Safety and environmental considerations using silicones

safety-enviromental-considerations-silicones

Silicones have very particular chemical and physical properties, since they differ from most of the polymers used in the industrial, as they do not contain carbon in their base skeleton, as can be seen in Image 1, where their composition is Silicon atoms linked with oxygen atoms, which alternates in periodic units, called siloxane. Then, the molecules formed by several siloxane units are called polysiloxane or silicones.

chemical-structure-silicone

Image 1: Chemical structure of the SI-O bonds of the Siloxane molecules (1)

Since the silicones were discovered by Frederick S. Kipping in the twentieth century, countless applications have been developed, has been applied in a very widespread way in very diverse sectors of activity ranging from construction, medical applications, lubricants, molds , electronics, defoamers, molds, adhesives, … but what makes these compounds so versatile?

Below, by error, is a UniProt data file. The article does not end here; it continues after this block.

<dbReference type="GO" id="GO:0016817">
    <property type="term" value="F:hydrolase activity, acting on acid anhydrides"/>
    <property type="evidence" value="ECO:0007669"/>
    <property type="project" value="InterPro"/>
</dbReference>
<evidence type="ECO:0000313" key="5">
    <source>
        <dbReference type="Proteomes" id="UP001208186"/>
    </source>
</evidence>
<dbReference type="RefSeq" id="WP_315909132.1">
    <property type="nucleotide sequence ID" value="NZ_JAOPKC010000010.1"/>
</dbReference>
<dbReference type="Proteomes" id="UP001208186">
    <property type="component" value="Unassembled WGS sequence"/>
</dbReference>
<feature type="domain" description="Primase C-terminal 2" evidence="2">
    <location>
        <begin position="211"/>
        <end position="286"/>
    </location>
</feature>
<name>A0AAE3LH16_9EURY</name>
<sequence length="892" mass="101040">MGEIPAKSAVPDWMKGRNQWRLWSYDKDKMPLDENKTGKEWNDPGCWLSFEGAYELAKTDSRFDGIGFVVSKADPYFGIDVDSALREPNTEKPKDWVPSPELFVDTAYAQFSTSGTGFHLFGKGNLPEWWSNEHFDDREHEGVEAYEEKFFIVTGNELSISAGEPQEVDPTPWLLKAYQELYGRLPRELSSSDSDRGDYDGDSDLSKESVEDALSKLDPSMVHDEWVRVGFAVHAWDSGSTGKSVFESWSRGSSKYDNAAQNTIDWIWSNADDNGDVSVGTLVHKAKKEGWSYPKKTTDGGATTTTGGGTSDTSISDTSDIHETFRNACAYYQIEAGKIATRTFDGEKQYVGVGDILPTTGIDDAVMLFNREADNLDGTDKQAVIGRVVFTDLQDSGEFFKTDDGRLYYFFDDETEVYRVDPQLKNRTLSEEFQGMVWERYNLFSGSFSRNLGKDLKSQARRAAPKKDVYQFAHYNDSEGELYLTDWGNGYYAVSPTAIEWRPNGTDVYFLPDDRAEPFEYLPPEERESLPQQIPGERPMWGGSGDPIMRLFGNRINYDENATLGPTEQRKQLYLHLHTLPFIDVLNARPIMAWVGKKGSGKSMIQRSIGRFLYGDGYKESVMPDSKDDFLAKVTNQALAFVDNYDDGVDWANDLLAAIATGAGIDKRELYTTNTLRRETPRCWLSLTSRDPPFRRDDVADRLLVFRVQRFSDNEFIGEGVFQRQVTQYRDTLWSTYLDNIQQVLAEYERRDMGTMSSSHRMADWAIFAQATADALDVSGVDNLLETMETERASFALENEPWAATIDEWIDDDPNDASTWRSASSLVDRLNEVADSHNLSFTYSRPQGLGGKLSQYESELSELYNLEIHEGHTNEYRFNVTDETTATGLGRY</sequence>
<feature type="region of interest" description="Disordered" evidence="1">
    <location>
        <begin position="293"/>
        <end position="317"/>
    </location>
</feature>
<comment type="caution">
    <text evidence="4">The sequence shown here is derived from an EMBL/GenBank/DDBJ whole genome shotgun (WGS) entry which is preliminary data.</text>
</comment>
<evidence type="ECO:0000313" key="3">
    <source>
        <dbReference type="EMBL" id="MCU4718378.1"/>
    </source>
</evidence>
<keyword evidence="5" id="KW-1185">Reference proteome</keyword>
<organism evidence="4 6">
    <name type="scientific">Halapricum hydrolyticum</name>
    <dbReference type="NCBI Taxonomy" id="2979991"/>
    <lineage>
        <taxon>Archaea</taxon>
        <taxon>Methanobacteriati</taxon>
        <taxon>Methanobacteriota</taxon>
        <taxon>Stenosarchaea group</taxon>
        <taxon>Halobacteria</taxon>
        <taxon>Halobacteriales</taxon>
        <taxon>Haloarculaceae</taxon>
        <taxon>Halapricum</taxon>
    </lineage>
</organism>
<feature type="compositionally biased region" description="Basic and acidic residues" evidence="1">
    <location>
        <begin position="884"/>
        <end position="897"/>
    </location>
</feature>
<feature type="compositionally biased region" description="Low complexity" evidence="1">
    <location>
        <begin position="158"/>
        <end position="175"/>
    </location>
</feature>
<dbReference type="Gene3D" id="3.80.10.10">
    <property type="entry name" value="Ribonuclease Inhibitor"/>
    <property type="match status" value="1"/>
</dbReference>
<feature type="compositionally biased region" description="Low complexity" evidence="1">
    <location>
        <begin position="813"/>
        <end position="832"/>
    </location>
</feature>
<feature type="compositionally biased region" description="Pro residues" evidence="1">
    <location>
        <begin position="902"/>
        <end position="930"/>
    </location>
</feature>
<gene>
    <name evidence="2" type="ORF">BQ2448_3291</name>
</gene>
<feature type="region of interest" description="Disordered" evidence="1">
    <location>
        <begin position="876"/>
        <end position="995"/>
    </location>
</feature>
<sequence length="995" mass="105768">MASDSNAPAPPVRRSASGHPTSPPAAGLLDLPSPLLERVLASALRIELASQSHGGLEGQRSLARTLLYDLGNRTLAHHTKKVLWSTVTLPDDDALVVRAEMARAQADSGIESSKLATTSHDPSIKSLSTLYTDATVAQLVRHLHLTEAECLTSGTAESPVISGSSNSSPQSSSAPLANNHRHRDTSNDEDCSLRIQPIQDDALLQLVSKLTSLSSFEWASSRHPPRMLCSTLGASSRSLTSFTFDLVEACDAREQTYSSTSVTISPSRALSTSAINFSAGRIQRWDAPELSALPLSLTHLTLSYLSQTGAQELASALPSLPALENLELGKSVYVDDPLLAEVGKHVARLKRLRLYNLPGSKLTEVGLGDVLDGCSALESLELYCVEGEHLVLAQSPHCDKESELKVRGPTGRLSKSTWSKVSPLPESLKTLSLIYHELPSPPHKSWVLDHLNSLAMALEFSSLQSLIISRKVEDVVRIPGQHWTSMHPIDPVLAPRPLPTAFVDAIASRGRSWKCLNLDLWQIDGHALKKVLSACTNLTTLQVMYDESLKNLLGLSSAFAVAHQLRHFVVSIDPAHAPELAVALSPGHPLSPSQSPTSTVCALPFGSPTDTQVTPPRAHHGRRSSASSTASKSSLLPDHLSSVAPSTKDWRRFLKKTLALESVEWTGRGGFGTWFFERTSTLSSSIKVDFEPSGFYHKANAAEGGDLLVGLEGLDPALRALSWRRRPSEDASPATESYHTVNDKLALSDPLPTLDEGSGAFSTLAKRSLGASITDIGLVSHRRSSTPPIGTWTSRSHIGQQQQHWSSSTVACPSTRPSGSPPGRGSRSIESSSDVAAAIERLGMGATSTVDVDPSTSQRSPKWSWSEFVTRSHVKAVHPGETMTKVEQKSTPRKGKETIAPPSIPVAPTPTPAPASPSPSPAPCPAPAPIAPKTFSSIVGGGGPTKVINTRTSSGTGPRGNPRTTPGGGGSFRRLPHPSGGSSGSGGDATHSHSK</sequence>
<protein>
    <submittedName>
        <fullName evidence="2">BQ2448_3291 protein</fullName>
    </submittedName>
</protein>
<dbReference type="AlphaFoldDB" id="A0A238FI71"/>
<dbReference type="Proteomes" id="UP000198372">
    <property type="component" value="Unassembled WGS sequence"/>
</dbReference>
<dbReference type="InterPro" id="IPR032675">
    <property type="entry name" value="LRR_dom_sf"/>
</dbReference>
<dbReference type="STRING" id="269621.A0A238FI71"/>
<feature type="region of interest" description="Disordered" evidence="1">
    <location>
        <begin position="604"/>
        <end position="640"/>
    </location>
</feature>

The same chemical structure allows each central silicon atom to be additionally linked with organic groups, molecules called polyorganosiloxanes, such as vinyl (CH2), methyl (CH3), or phenyl (C6H5), so that the general silicone formula could be represented as (R2SiO) x, where R can be any of the varieties of organic groups, as described in Image 2. (1)

 

safety-using-siliconesrepresentation-silicones

Image 2: Representation of the chemical structure of Silicones (1) (m)

This allows it to have special properties, since in one side have an inorganic nature, which gives it stability against heat and cold, as well as its marked chemical resistance. And, on the other side, the plastic properties of silicones, their oily, plastic or resinous constitution and the action of repelling water are due, above all, to their organic part (2).

Silicones are also good elastomers because the main chain is very flexible, the molecules can rotate freely around the bond (as can be seen in image 2) even with the bonded organic compounds. What gives it two important characteristics, the first is that the glass transition temperature, or Tg, is very low.